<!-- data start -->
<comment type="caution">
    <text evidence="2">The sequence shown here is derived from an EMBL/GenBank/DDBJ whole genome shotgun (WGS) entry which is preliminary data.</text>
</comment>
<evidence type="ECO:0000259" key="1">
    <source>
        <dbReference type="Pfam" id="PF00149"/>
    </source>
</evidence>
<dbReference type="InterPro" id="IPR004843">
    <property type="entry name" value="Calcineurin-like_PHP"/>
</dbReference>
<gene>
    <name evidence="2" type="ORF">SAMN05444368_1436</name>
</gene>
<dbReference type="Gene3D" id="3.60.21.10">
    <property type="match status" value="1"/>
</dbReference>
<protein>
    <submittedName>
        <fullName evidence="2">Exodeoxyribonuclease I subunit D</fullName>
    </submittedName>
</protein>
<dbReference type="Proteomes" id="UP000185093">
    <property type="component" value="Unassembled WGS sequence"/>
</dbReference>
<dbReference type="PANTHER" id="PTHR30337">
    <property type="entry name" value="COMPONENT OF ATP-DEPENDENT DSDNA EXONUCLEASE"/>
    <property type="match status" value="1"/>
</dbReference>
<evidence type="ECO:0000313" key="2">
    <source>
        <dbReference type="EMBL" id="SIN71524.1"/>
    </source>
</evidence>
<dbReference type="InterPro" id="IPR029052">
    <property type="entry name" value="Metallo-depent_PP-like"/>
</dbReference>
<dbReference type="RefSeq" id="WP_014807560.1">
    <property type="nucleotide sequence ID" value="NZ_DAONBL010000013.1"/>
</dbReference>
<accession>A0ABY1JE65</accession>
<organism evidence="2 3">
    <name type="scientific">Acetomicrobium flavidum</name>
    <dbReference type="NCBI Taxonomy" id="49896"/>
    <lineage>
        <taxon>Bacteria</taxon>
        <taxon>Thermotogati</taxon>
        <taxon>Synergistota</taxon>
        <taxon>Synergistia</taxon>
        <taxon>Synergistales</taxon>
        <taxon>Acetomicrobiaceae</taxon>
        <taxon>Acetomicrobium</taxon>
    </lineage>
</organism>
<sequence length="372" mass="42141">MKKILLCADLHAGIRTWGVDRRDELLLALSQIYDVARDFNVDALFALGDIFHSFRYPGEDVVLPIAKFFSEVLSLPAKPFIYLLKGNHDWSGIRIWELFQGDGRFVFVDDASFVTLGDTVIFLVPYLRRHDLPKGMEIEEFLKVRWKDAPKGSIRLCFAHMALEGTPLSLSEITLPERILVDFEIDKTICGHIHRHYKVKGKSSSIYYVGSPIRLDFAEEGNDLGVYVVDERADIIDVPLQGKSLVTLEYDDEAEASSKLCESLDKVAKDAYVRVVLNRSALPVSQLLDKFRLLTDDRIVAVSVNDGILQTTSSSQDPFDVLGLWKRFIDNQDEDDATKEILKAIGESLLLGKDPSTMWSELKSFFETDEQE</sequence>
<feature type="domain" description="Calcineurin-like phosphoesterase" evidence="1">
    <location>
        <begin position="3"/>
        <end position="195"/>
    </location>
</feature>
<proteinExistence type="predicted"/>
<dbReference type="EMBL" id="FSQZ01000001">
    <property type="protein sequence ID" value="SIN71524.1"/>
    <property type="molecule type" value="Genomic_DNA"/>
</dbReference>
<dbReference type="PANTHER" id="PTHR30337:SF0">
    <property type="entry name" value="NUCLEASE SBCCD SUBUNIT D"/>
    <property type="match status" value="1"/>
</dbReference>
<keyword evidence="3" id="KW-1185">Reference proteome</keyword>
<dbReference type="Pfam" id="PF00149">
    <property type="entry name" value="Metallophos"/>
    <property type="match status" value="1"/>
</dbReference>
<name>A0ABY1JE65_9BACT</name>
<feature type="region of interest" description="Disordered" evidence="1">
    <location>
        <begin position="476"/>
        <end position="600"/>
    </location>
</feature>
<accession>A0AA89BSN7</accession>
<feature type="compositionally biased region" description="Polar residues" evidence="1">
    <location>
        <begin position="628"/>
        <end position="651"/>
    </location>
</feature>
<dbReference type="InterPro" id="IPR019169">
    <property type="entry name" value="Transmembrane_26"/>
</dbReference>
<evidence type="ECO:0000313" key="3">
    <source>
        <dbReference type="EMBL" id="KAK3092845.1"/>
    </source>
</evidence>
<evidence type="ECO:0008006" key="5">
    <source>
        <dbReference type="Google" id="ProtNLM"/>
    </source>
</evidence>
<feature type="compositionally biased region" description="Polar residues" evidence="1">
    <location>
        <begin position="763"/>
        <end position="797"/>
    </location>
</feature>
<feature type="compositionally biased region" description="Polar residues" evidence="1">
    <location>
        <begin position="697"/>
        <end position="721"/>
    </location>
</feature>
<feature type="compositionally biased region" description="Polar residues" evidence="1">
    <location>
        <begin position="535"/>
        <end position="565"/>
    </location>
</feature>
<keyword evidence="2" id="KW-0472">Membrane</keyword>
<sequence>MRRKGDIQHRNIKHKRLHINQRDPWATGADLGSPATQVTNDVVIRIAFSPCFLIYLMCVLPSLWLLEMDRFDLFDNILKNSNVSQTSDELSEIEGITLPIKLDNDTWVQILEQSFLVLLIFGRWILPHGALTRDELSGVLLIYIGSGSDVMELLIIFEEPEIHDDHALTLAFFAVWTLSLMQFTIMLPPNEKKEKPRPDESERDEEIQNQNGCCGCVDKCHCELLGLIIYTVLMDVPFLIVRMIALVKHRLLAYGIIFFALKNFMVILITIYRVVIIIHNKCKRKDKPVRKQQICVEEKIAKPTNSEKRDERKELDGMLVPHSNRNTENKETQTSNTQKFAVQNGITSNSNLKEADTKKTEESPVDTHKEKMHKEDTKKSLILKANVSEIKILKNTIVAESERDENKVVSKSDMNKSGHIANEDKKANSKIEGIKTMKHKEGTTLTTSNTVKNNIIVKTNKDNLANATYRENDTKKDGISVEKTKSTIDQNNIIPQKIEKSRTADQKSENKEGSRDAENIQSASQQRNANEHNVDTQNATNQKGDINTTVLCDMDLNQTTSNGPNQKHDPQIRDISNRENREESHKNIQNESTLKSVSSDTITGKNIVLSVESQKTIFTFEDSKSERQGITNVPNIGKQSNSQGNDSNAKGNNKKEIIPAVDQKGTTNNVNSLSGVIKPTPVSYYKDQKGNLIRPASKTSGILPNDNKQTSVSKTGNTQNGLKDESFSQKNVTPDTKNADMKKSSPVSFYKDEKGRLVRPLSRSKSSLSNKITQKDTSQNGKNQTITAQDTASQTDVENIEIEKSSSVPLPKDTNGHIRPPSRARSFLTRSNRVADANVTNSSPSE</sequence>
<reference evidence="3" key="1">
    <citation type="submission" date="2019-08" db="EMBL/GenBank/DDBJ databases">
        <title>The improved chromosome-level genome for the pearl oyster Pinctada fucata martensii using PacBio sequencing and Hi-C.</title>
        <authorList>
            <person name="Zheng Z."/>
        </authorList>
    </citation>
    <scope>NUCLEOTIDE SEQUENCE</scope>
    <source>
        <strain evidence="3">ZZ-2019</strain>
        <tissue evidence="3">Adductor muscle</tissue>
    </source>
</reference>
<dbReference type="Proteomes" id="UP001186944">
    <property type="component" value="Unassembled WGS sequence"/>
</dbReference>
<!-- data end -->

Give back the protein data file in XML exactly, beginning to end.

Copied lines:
<comment type="caution">
    <text evidence="2">The sequence shown here is derived from an EMBL/GenBank/DDBJ whole genome shotgun (WGS) entry which is preliminary data.</text>
</comment>
<evidence type="ECO:0000259" key="1">
    <source>
        <dbReference type="Pfam" id="PF00149"/>
    </source>
</evidence>
<dbReference type="InterPro" id="IPR004843">
    <property type="entry name" value="Calcineurin-like_PHP"/>
</dbReference>
<gene>
    <name evidence="2" type="ORF">SAMN05444368_1436</name>
</gene>
<dbReference type="Gene3D" id="3.60.21.10">
    <property type="match status" value="1"/>
</dbReference>
<protein>
    <submittedName>
        <fullName evidence="2">Exodeoxyribonuclease I subunit D</fullName>
    </submittedName>
</protein>
<dbReference type="Proteomes" id="UP000185093">
    <property type="component" value="Unassembled WGS sequence"/>
</dbReference>
<dbReference type="PANTHER" id="PTHR30337">
    <property type="entry name" value="COMPONENT OF ATP-DEPENDENT DSDNA EXONUCLEASE"/>
    <property type="match status" value="1"/>
</dbReference>
<evidence type="ECO:0000313" key="2">
    <source>
        <dbReference type="EMBL" id="SIN71524.1"/>
    </source>
</evidence>
<dbReference type="InterPro" id="IPR029052">
    <property type="entry name" value="Metallo-depent_PP-like"/>
</dbReference>
<dbReference type="RefSeq" id="WP_014807560.1">
    <property type="nucleotide sequence ID" value="NZ_DAONBL010000013.1"/>
</dbReference>
<accession>A0ABY1JE65</accession>
<organism evidence="2 3">
    <name type="scientific">Acetomicrobium flavidum</name>
    <dbReference type="NCBI Taxonomy" id="49896"/>
    <lineage>
        <taxon>Bacteria</taxon>
        <taxon>Thermotogati</taxon>
        <taxon>Synergistota</taxon>
        <taxon>Synergistia</taxon>
        <taxon>Synergistales</taxon>
        <taxon>Acetomicrobiaceae</taxon>
        <taxon>Acetomicrobium</taxon>
    </lineage>
</organism>
<sequence length="372" mass="42141">MKKILLCADLHAGIRTWGVDRRDELLLALSQIYDVARDFNVDALFALGDIFHSFRYPGEDVVLPIAKFFSEVLSLPAKPFIYLLKGNHDWSGIRIWELFQGDGRFVFVDDASFVTLGDTVIFLVPYLRRHDLPKGMEIEEFLKVRWKDAPKGSIRLCFAHMALEGTPLSLSEITLPERILVDFEIDKTICGHIHRHYKVKGKSSSIYYVGSPIRLDFAEEGNDLGVYVVDERADIIDVPLQGKSLVTLEYDDEAEASSKLCESLDKVAKDAYVRVVLNRSALPVSQLLDKFRLLTDDRIVAVSVNDGILQTTSSSQDPFDVLGLWKRFIDNQDEDDATKEILKAIGESLLLGKDPSTMWSELKSFFETDEQE</sequence>
<feature type="domain" description="Calcineurin-like phosphoesterase" evidence="1">
    <location>
        <begin position="3"/>
        <end position="195"/>
    </location>
</feature>
<proteinExistence type="predicted"/>
<dbReference type="EMBL" id="FSQZ01000001">
    <property type="protein sequence ID" value="SIN71524.1"/>
    <property type="molecule type" value="Genomic_DNA"/>
</dbReference>
<dbReference type="PANTHER" id="PTHR30337:SF0">
    <property type="entry name" value="NUCLEASE SBCCD SUBUNIT D"/>
    <property type="match status" value="1"/>
</dbReference>
<keyword evidence="3" id="KW-1185">Reference proteome</keyword>
<dbReference type="Pfam" id="PF00149">
    <property type="entry name" value="Metallophos"/>
    <property type="match status" value="1"/>
</dbReference>
<name>A0ABY1JE65_9BACT</name>
<feature type="region of interest" description="Disordered" evidence="1">
    <location>
        <begin position="476"/>
        <end position="600"/>
    </location>
</feature>
<accession>A0AA89BSN7</accession>
<feature type="compositionally biased region" description="Polar residues" evidence="1">
    <location>
        <begin position="628"/>
        <end position="651"/>
    </location>
</feature>
<dbReference type="InterPro" id="IPR019169">
    <property type="entry name" value="Transmembrane_26"/>
</dbReference>
<evidence type="ECO:0000313" key="3">
    <source>
        <dbReference type="EMBL" id="KAK3092845.1"/>
    </source>
</evidence>
<evidence type="ECO:0008006" key="5">
    <source>
        <dbReference type="Google" id="ProtNLM"/>
    </source>
</evidence>
<feature type="compositionally biased region" description="Polar residues" evidence="1">
    <location>
        <begin position="763"/>
        <end position="797"/>
    </location>
</feature>
<feature type="compositionally biased region" description="Polar residues" evidence="1">
    <location>
        <begin position="697"/>
        <end position="721"/>
    </location>
</feature>
<feature type="compositionally biased region" description="Polar residues" evidence="1">
    <location>
        <begin position="535"/>
        <end position="565"/>
    </location>
</feature>
<keyword evidence="2" id="KW-0472">Membrane</keyword>
<sequence>MRRKGDIQHRNIKHKRLHINQRDPWATGADLGSPATQVTNDVVIRIAFSPCFLIYLMCVLPSLWLLEMDRFDLFDNILKNSNVSQTSDELSEIEGITLPIKLDNDTWVQILEQSFLVLLIFGRWILPHGALTRDELSGVLLIYIGSGSDVMELLIIFEEPEIHDDHALTLAFFAVWTLSLMQFTIMLPPNEKKEKPRPDESERDEEIQNQNGCCGCVDKCHCELLGLIIYTVLMDVPFLIVRMIALVKHRLLAYGIIFFALKNFMVILITIYRVVIIIHNKCKRKDKPVRKQQICVEEKIAKPTNSEKRDERKELDGMLVPHSNRNTENKETQTSNTQKFAVQNGITSNSNLKEADTKKTEESPVDTHKEKMHKEDTKKSLILKANVSEIKILKNTIVAESERDENKVVSKSDMNKSGHIANEDKKANSKIEGIKTMKHKEGTTLTTSNTVKNNIIVKTNKDNLANATYRENDTKKDGISVEKTKSTIDQNNIIPQKIEKSRTADQKSENKEGSRDAENIQSASQQRNANEHNVDTQNATNQKGDINTTVLCDMDLNQTTSNGPNQKHDPQIRDISNRENREESHKNIQNESTLKSVSSDTITGKNIVLSVESQKTIFTFEDSKSERQGITNVPNIGKQSNSQGNDSNAKGNNKKEIIPAVDQKGTTNNVNSLSGVIKPTPVSYYKDQKGNLIRPASKTSGILPNDNKQTSVSKTGNTQNGLKDESFSQKNVTPDTKNADMKKSSPVSFYKDEKGRLVRPLSRSKSSLSNKITQKDTSQNGKNQTITAQDTASQTDVENIEIEKSSSVPLPKDTNGHIRPPSRARSFLTRSNRVADANVTNSSPSE</sequence>
<reference evidence="3" key="1">
    <citation type="submission" date="2019-08" db="EMBL/GenBank/DDBJ databases">
        <title>The improved chromosome-level genome for the pearl oyster Pinctada fucata martensii using PacBio sequencing and Hi-C.</title>
        <authorList>
            <person name="Zheng Z."/>
        </authorList>
    </citation>
    <scope>NUCLEOTIDE SEQUENCE</scope>
    <source>
        <strain evidence="3">ZZ-2019</strain>
        <tissue evidence="3">Adductor muscle</tissue>
    </source>
</reference>
<dbReference type="Proteomes" id="UP001186944">
    <property type="component" value="Unassembled WGS sequence"/>
</dbReference>